Welcome to the Ward Family Club's History section, devoted to history of all the different Ward families. Obviously, all the Ward families in the America are not related because this name became a common "occupational" name in Britain. However, we do all have a common bond of interest in a desire to preserve our families' heritage. Because of this, we are trying to create a national library of records and information and provide a family club for all of us to work together on this effort. Please--don't write and ask if you are "related" to "this group". As stated--this is a family club for ALL Ward families.
We hope the Family Club and this website can become a central "clearing house" for information and records on our families' heritage. You are urged to make copies of family records and take time to write down info on your immediate family as far back as you know of and send these records and info to preserve in the Family Library. Our Library will be donated to the Georgia State Archives in Atlanta upon the death of our historian. This agency was chosen because it is the largest and most modern state archives in the South (where our historian is from) and centrally located to a vast number of our families.
The Ward families who were in the English Colonies when they became independent came from the British Isles -- England, Wales, Scotland, Northern Ireland and Ireland. It is a common "occupational" name in Britain, meaning a guardian, usually of a fortress or castle -- i.e.="the ward of the castle" or guardian of the site. The word "warden" has the same origin.
Read the section below on the Ward Family Library to learn more about the type of information and records we are trying to gather and preserve on all Ward families.
If you came directly to this site, be sure and visit the Ward Family Club's HOME page where you can jump to the family QUERIES section, the Ward Family NEWSLETTER, the "FAMOUS WARDS" section (governors, movies, Congressmen, state legislators, educators, senators, athletes, state officials and more) and our other websites. Click on back to "HOME" at the bottom of this page to get started.
We are trying to create a national family library for ALL the Ward families. So don't ask "does this include my "branch". If you are a Ward or descendant of a Ward--it does include you. This effort needs the cooperation of all the Ward families. No one person nor a small group of folks can accomplish such a goal. This is why we have a family club--so we can all work together on this effort.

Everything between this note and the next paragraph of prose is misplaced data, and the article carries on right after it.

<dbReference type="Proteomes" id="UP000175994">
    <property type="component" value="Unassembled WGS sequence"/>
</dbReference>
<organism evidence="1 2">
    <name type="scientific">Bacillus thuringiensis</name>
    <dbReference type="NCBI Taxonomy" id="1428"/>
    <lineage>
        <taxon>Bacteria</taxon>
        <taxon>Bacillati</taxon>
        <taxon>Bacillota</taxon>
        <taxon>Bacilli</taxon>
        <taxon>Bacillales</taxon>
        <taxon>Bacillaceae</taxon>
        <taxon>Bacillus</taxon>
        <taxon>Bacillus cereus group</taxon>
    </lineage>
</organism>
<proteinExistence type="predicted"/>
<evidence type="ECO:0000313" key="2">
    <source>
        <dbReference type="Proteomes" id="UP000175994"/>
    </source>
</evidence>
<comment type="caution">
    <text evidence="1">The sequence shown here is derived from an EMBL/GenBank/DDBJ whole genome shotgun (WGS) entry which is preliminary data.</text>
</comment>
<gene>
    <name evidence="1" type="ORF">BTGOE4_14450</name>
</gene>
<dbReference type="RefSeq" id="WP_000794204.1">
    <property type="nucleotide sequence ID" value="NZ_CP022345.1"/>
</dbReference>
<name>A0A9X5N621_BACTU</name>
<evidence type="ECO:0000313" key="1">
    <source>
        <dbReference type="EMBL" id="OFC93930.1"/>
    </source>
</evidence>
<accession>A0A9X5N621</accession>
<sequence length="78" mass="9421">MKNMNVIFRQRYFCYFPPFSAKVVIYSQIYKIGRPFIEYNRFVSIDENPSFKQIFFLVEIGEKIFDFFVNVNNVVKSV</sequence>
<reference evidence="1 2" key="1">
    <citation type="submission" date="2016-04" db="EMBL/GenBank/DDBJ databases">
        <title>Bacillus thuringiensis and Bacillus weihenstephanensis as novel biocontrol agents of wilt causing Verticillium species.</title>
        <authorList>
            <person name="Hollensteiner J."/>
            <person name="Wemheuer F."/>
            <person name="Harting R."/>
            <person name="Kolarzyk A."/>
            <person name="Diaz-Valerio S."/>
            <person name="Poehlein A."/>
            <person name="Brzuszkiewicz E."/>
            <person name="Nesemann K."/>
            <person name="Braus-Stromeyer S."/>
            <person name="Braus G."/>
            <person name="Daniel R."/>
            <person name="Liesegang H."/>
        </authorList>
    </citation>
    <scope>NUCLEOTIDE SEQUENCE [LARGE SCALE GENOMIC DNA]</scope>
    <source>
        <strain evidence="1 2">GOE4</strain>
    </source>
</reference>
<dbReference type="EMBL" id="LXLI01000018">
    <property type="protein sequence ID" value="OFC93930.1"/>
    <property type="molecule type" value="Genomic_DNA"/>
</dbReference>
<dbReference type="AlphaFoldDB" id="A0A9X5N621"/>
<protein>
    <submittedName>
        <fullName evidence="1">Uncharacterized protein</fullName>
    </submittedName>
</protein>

We are trying to gather and preserve every type of public document and family record available on ALL the Ward families. This includes every kind of record found in local county courthouses, state records, libraries and in homes, such as the births, marriages and deaths recorded in your family Bible.
You are strongly urged to take part in this project and send in copies of family records to be preserved in the Family Library. Upon the death of our historian, this Library will be donated to the Georgia State Archives in Atlanta, the largest and most modern such facility in the South and the most centrally located one for all our family.
The kinds of records and information we are trying to preserve on our families include:
Information in our Family Library is kept on family information sheets: these include the names of the father and mother, when and where they were born, married, died and are buried; their parents and grandparents names; and same info on their children. Also, family Bible records, old letters, written manuscripts of family histories, etc.
We are gathering every kind of public records including: marriage licenses and bonds, birth and death certificates, obituaries, wills & probate records, military records, cemetery records, homesteads, land grants, deeds, (tombstone inscriptions), census records, published information (from books & magazines), school records, awards & certificates. In other words, if it has been written about our family, we want to preserve it in our family library.
This Alabama State historical marker records the fact that John Ward was the first person buried in the cemetery at old Fort Mitchell. This fort was established on the west side of the Chattahoochee River in what is now Alabama and was used as a military post by the US Army to guard the frontier against hostile Creek (Muscogee) and Seminole Indians. The post was also a major trading center between the whites and Indians of southern Georgia, Alabama and north Florida. It was a principal jumping off point for settlers moving from Virginia, the Carolinas and Georgia westward to Mississippi Territory and Louisiana.
At present, we have no proof as to "which" John he was. This has always been a common name in the Ward families and there were quite a number in the Southeast during this period.
Our thanks to Frank J. Ward for the photo above. He says his family believes this John is the father of James B. Ward who later settled in Dale County, Ala.
This section will soon have a brief history of Ward families whose roots were originally from the South. Be patient as out historian works on it.
[NOTE: the coat of arms shown at the top of the page is just one of several granted to knights of England and Great Britain over the centuries. Below are more. If you have copies of a Ward coat of arms or family crest, please send us a copy by email or to the mailing address on the HOME page, to preserve in the Family Library.
17 June, 1998